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Dodgers pull Zach Lee away from LSU

Steve Henson
Yahoo Sports

The supposedly unsignable player, drafted by the team that supposedly didn’t want to sign him, signed Monday night. Zach Lee won’t play quarterback for LSU and will pitch for the Los Angeles Dodgers, agreeing to a contract worth $5.25 million over five years. It's not a major league deal and is backloaded so the Dodgers are protected if Lee decides to give up baseball and go back to football.

"I’m ecstatic for Zach, his family and for the entire Dodger organization,” said Logan White, the Dodgers assistant general manager in charge of scouting. "We’re bringing an outstanding talent into the fold. I have tremendous confidence in this young man and it’s clear that he signed because he has a lot of faith in the Dodgers and in their tradition of developing young pitchers."

Lee fell to the Dodgers at No. 28 in the first round of the June draft because of signability concerns. When the Dodgers didn’t contact him all summer, many observers concluded that financially strapped owner Frank McCourt had no intention of offering a lucrative contract and would take advantage of a compensation rule that would have given the Dodgers the No. 29 pick in the 2011 draft.

But the Dodgers’ strategy all along was to remain low-key until the last minute, then spring an offer on Lee that dwarfed the $1.2 million slot amount for a 28th overall pick. Lee, 18, had come to realize that the soonest he could compete for a starting job at LSU would be 2012. No college quarterback had ever become a successful major league pitcher, so turning down the Dodgers’ offer now could have meant an end to any dream he had of becoming one.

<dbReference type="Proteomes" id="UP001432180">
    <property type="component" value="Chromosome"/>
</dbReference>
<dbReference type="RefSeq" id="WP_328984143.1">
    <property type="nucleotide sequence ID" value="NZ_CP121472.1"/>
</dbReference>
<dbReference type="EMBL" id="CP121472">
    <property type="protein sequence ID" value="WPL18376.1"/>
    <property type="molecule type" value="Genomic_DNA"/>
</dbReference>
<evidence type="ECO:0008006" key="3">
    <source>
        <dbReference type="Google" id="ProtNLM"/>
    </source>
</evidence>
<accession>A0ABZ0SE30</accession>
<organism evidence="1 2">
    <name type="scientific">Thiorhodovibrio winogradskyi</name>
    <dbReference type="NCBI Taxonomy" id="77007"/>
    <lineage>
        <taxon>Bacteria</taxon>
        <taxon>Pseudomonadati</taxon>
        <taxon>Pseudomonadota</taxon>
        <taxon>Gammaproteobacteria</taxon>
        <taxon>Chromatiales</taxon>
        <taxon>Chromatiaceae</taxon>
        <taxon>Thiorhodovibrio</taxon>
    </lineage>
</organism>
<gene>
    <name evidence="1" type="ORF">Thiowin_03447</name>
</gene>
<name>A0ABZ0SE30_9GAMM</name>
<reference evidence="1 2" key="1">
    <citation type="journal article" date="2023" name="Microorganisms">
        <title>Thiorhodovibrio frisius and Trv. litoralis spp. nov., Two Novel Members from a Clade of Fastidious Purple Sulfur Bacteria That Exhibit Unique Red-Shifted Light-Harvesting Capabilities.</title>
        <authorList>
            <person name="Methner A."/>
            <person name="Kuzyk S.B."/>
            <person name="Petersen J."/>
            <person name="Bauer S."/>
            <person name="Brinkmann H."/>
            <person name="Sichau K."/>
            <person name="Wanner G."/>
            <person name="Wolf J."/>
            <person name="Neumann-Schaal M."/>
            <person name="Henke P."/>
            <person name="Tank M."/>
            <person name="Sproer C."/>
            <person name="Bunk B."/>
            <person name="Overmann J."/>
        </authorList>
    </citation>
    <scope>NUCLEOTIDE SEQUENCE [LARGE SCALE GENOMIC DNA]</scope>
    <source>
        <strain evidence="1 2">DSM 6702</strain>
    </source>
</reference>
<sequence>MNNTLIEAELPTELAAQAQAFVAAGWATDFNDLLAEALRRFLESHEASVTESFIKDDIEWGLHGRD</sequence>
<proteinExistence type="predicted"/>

The signing bonus is by far the largest the Dodgers have ever paid. The previous high was $2.3 million in 2006 to Clayton Kershaw(notes), who like Lee was a flame-throwing high school pitcher from Texas.

The Dodgers discussed with Lee the possibility of him signing and continuing to play football, but Lee wasn't keen on the idea and neither was LSU coach Les Miles. In the end, the Dodgers got exactly what they wanted – a complete commitment from Lee to develop into a major league pitcher.

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